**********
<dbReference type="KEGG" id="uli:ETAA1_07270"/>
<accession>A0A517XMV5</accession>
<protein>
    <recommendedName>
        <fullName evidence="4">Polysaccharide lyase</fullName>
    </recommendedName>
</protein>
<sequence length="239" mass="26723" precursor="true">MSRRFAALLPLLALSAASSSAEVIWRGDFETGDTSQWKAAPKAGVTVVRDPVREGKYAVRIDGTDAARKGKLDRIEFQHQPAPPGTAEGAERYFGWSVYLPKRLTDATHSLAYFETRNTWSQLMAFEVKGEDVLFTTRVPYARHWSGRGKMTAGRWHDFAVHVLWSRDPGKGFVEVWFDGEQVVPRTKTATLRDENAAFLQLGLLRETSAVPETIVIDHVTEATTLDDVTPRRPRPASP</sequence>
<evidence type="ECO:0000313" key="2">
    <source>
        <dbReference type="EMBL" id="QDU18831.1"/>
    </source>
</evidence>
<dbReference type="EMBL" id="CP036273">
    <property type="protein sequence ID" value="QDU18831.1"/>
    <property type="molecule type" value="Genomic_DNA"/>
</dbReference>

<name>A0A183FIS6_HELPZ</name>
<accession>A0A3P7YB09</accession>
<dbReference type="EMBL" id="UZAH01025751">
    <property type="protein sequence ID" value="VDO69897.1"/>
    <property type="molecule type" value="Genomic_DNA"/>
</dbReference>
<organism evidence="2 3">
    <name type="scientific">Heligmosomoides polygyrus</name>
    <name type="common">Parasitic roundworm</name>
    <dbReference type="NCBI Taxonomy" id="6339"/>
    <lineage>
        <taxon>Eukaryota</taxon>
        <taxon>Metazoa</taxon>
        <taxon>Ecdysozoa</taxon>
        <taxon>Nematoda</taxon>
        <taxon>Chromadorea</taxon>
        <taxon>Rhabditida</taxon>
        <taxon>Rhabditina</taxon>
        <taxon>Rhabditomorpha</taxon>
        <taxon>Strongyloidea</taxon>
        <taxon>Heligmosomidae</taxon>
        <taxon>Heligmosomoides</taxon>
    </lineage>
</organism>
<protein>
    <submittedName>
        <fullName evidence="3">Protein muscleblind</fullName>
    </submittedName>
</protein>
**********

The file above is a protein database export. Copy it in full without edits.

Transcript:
<dbReference type="KEGG" id="uli:ETAA1_07270"/>
<accession>A0A517XMV5</accession>
<protein>
    <recommendedName>
        <fullName evidence="4">Polysaccharide lyase</fullName>
    </recommendedName>
</protein>
<sequence length="239" mass="26723" precursor="true">MSRRFAALLPLLALSAASSSAEVIWRGDFETGDTSQWKAAPKAGVTVVRDPVREGKYAVRIDGTDAARKGKLDRIEFQHQPAPPGTAEGAERYFGWSVYLPKRLTDATHSLAYFETRNTWSQLMAFEVKGEDVLFTTRVPYARHWSGRGKMTAGRWHDFAVHVLWSRDPGKGFVEVWFDGEQVVPRTKTATLRDENAAFLQLGLLRETSAVPETIVIDHVTEATTLDDVTPRRPRPASP</sequence>
<evidence type="ECO:0000313" key="2">
    <source>
        <dbReference type="EMBL" id="QDU18831.1"/>
    </source>
</evidence>
<dbReference type="EMBL" id="CP036273">
    <property type="protein sequence ID" value="QDU18831.1"/>
    <property type="molecule type" value="Genomic_DNA"/>
</dbReference>

<name>A0A183FIS6_HELPZ</name>
<accession>A0A3P7YB09</accession>
<dbReference type="EMBL" id="UZAH01025751">
    <property type="protein sequence ID" value="VDO69897.1"/>
    <property type="molecule type" value="Genomic_DNA"/>
</dbReference>
<organism evidence="2 3">
    <name type="scientific">Heligmosomoides polygyrus</name>
    <name type="common">Parasitic roundworm</name>
    <dbReference type="NCBI Taxonomy" id="6339"/>
    <lineage>
        <taxon>Eukaryota</taxon>
        <taxon>Metazoa</taxon>
        <taxon>Ecdysozoa</taxon>
        <taxon>Nematoda</taxon>
        <taxon>Chromadorea</taxon>
        <taxon>Rhabditida</taxon>
        <taxon>Rhabditina</taxon>
        <taxon>Rhabditomorpha</taxon>
        <taxon>Strongyloidea</taxon>
        <taxon>Heligmosomidae</taxon>
        <taxon>Heligmosomoides</taxon>
    </lineage>
</organism>
<protein>
    <submittedName>
        <fullName evidence="3">Protein muscleblind</fullName>
    </submittedName>
</protein>